Connect with us


London hospital worker fired for refusing COVID-19 shot must get job back, arbitrator rules | CBC News



London hospital worker fired for refusing COVID-19 shot must get job back, arbitrator rules | CBC News

A London woman fired nearly three years ago by London Health Sciences Centre (LHSC) over its staff COVID-19 vaccination policy has had her termination reversed by an Ontario grievance arbitrator.

In his ruling, dated May 30, arbitrator Mark Wright ordered Jill Thompson be reinstated at the hospital, where she had worked for 18 years before her Oct. 22, 2021 dismissal, including as a counsellor in the child and adolescent mental health care program at Children’s Hospital.

“I have found that (LHSC’s) discharge of (Thompson) lacked just cause. I have ordered that (Thompson) be reinstated and that a 30-day disciplinary suspension be substituted for the discharge,” Wright states in his decision.

The grievance, filed on Thompson’s behalf by her union, did not challenge the reasonableness of the policy, but argued the dismissal lacked just cause contrary to the collective agreement between LHSC and Unifor Local 27.

Reached through social media, Thompson declined to comment to CBC News. In a statement, LHSC said it respected the arbitrator’s ruling and will work with Unifor on next steps.

A request for comment from Unifor Local 27 was not returned by publishing time. The lawyer who represented the union during arbitration told CBC News they were not in a position to provide a statement on its behalf.

Protesters stood outside of Victoria Hospital in London to protest the vaccine mandate in the fall of 2021. (James Chaarani/CBC)

LHSC’s COVID-19 vaccination policy, unveiled Aug. 31, 2021, ordered staff to receive a first dose no later than Sept. 8, a second by Oct. 8, and be fully vaccinated by Oct. 22, an agreed statement of facts in Wright’s decision says.

It followed a provincial directive that hospitals implement vaccine policies for employees by Sept. 7, 2021. Staff would have to provide proof of full vaccination, a medical reason for not being vaccinated, or complete an educational session.

The Delta variant was circulating at the time, raising concerns of a winter COVID-19 surge — a surge which came as a result of the Omicron variant.

Thompson expressed anxiety around the mandate in an email to LHSC on Oct. 1, the agreed statement of facts says. It notes she hadn’t filed proof of vaccination, or raised medical or human rights grounds for an exemption, by Oct. 15 when she met with LHSC administration.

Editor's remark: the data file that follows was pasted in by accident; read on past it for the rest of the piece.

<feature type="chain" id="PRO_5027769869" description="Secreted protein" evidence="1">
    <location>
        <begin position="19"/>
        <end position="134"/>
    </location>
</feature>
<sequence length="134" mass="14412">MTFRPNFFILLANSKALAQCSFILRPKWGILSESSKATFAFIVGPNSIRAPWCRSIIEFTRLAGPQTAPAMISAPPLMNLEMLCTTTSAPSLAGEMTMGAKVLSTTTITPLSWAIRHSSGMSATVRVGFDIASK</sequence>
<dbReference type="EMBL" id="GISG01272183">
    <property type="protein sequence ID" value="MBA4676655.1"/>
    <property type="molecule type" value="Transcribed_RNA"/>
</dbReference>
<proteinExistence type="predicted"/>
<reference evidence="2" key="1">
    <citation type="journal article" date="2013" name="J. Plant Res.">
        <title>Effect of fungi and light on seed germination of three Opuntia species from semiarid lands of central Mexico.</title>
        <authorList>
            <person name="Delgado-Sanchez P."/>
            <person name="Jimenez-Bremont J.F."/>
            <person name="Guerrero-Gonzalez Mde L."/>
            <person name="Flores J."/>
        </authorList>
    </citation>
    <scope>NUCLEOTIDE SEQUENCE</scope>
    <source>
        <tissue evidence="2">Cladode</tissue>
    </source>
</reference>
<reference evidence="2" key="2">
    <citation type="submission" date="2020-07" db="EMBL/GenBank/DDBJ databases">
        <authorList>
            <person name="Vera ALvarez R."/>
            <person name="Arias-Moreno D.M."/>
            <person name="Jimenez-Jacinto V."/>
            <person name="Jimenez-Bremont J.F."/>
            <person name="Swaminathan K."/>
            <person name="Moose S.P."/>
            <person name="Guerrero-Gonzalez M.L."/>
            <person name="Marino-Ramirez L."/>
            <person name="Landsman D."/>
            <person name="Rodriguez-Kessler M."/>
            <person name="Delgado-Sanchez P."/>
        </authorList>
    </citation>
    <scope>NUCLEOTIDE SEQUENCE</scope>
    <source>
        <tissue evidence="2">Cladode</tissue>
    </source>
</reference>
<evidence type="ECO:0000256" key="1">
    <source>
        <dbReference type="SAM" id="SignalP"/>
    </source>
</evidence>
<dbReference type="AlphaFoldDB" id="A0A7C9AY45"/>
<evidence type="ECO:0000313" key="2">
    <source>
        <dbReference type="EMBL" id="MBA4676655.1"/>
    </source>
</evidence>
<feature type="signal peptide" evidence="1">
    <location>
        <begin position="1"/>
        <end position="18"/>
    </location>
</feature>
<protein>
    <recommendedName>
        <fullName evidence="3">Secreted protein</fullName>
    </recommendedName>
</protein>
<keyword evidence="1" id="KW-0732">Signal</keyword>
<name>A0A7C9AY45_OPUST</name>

During a three-minute meeting, Thompson told the hospital she was aware of the policy and the Oct. 22 deadline, that she was not vaccinated against COVID-19, and that she did not plan to be, the statement of facts says.

Thompson testified at arbitration that she was informed of her termination after telling the hospital of her intent to remain unvaccinated. Under cross-examination, she confirmed she was aware termination was a possibility.

She added she remained unvaccinated, and now had “more information available to her” which reinforced her view to remain so.

The arguments

LHSC argued the firing had just cause as Thompson planned to remain unvaccinated despite the policy, “which the parties have agreed was a reasonable response,” to the pandemic, the decision reads.

“(LHSC) argues that the policy was clear on its face… and submits that the case law establishes that the breach of a reasonable mandatory vaccination policy gives grounds for discipline,” Wright writes.

At least 99 employees were fired by LHSC for not complying with the mandate, and 99 per cent of workers were fully vaccinated by Oct. 22, 2021, the decision document says.

The union submitted that Thompson had nearly 20 years seniority, complied with other COVID-19 protocols, and had a clean record, arguing compensation was appropriate over reinstatement. 

Natalie Arnsby, LHSC’s manager of employee and labour relations, testified those factors would not have been considered, conceding that once Thompson said she wouldn’t get vaccinated, her termination followed automatically.

In his decision, Wright said while LHSC had cause for discipline, the termination was excessive as Thompson was not provided progressive discipline, and should have been placed on a 30-day suspension instead.

Termination deprived Thompson of the chance to reflect on the consequences of her decision while on unpaid leave, he writes, acknowledging Thompson likely knew she could be fired.

Wright gave no damages for lost wages, saying Thompson saw no economic loss for which LHSC could be held responsible.

The policy, which the union conceded was reasonable, is still in effect, Thompson remains unvaccinated, and she gave no sign an initial suspension would have changed her mind, he wrote.

Continue Reading